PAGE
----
Refinery issues blamed for higher gas prices

By: Eric Czarnik | C&G Newspapers | Published August 17, 2015

Even the lowest oil prices in around six years do not guarantee a cheaper August road trip in Michigan, and experts are blaming it on reports of technical problems at an Indiana refinery.

On Aug. 12, the price of West Texas Intermediate crude oil hovered around the $43 per barrel mark. Nevertheless, AAA Michigan reported a major recent swing in gas prices — although the state’s gas prices averaged around $2.48 per gallon Aug. 11, that increased to $2.58 per gallon Aug. 12 and to around $2.81 per gallon Aug. 13.

“The largest distillation unit at the BP Whiting refinery has experienced an unexpected shutdown that reportedly could take a month or so to fix,” an Aug. 12 AAA Michigan press release said. “While there is a lot of speculation about the extent of the damage, it is clear that the market expects this to be a problem for at least a few weeks.”

BP did not answer emailed questions by press time about the nature of the problem and how it would remedy the problem.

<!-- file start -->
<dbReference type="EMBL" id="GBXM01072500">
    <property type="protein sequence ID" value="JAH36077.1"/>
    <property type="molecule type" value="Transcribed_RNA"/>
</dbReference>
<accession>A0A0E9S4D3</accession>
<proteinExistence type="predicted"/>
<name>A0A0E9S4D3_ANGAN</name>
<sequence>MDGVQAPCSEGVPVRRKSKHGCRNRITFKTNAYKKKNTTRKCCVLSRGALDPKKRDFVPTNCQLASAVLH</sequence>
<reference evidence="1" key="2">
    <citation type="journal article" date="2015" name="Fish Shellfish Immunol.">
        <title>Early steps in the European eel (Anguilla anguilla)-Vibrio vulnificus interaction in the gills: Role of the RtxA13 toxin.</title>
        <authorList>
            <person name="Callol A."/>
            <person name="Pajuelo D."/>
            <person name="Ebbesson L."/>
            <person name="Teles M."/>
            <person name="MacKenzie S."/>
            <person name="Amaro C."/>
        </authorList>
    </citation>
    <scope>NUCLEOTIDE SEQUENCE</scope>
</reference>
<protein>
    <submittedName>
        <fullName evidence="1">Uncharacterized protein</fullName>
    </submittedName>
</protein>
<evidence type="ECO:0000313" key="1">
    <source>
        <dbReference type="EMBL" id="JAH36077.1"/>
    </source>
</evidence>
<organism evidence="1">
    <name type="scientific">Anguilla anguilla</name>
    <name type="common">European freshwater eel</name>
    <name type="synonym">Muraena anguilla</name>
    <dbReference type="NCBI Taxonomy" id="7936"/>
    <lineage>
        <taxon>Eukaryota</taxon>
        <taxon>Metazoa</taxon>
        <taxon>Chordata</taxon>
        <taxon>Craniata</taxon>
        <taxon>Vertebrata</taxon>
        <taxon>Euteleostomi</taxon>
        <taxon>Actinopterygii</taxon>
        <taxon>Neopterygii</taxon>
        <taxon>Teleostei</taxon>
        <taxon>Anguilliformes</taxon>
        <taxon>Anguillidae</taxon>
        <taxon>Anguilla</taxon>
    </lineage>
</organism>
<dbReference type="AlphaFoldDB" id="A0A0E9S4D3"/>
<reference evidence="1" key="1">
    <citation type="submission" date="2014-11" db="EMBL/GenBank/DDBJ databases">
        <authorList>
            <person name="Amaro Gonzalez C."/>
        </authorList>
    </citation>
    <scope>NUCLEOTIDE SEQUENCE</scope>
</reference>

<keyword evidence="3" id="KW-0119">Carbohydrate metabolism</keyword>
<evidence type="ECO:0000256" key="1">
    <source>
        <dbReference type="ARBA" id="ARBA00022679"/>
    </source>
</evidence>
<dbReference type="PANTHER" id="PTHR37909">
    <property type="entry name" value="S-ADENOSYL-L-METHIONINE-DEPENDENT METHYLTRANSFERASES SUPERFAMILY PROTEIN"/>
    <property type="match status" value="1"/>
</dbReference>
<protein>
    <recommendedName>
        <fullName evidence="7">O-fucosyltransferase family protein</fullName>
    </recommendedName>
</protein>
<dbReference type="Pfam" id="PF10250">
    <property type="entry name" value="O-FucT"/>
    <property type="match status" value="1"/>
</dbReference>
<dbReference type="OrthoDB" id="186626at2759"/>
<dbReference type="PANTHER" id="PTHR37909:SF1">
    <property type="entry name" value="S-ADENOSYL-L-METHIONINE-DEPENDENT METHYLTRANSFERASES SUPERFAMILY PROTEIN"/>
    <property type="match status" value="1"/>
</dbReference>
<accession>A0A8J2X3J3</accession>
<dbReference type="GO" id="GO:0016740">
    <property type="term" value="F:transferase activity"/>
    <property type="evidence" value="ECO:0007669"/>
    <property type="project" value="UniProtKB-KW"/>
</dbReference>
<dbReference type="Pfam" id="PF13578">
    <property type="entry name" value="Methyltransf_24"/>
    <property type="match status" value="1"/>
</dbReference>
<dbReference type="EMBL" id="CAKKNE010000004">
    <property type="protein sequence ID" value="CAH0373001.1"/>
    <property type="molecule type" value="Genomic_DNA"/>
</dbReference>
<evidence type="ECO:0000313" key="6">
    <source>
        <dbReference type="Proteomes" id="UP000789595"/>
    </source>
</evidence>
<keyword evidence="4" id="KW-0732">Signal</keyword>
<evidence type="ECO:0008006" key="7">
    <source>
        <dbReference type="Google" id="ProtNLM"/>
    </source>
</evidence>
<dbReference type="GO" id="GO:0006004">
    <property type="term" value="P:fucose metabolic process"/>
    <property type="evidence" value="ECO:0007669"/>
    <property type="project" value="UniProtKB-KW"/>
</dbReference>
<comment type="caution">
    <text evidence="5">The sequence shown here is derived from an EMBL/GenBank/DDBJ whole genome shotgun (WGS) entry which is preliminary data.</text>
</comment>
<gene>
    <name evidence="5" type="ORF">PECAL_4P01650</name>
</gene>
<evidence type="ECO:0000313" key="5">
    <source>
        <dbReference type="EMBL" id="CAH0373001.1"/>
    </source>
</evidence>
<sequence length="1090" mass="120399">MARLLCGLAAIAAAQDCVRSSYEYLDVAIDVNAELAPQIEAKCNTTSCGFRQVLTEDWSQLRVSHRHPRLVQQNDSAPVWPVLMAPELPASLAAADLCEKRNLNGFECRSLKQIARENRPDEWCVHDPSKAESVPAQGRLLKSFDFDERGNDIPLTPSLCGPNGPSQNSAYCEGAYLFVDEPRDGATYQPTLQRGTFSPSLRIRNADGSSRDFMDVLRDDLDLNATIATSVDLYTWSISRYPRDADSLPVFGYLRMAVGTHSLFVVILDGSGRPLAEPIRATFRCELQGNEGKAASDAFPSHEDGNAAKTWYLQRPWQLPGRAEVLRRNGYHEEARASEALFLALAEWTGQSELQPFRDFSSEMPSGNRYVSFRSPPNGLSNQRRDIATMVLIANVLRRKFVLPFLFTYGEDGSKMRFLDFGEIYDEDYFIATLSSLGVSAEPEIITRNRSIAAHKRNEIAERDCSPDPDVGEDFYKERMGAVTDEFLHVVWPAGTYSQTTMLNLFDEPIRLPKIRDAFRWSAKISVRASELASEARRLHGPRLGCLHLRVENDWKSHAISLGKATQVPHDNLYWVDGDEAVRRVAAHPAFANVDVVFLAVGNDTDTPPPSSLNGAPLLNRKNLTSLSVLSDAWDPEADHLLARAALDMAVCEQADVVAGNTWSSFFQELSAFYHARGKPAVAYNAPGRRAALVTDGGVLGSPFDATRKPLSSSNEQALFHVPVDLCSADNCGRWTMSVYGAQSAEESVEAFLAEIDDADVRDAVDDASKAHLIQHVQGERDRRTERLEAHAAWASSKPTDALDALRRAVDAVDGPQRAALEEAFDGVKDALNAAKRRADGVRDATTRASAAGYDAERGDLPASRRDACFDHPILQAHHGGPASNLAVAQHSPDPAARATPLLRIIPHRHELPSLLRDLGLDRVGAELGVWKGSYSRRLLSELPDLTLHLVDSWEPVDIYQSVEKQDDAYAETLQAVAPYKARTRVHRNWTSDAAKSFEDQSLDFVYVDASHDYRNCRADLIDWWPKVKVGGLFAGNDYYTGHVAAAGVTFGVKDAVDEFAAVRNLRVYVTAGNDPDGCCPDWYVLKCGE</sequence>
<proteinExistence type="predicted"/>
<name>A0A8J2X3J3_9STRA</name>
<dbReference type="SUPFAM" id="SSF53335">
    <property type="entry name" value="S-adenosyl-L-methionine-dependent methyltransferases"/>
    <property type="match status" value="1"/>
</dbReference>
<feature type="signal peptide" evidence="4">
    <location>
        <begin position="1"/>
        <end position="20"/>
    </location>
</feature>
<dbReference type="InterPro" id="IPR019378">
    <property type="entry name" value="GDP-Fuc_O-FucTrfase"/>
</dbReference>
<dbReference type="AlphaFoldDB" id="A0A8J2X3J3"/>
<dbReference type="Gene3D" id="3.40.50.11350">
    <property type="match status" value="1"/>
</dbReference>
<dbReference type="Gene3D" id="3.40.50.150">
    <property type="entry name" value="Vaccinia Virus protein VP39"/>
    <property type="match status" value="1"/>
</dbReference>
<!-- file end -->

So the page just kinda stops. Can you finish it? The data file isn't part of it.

Susan Hiltz, AAA Michigan public affairs director, said the refinery issue is coming at an inopportune time, especially as the Labor Day weekend approaches.

“We’re in the middle of one of the heaviest driving seasons of the year,” she said. “People are doing their last-minute vacations before school starts.”

To find the best local fuel prices, Hiltz recommended using AAA’s online Fuel Price Finder.

Otherwise, to make the best of the situation, Hiltz recommends employing fuel-efficient driving tips such as using gradual acceleration, combining errands, slowing down and keeping the air filter clean.

According to AAA, drivers should also keep their tires properly inflated and use the air conditioning instead of rolling down the windows. Removing excess cargo in the trunk will make the vehicle lighter and more fuel-efficient, it said.

Andrea Bitely, director of communications at the Michigan Attorney General’s Office, said “we are aware of the gas price increase,” adding that she didn’t have an answer on whether the state had plans to take any action based on what is happening in out-of-state refineries.
She said state residents do have an option if they suspect price fixing or gouging by an individual gas station.

“We encourage them to contact the attorney general’s Consumer Protection Division,” she said.

Learn more about AAA Michigan by visiting Contact the Michigan Attorney General’s Office’s Consumer Protection Division by calling (877) 765-8388.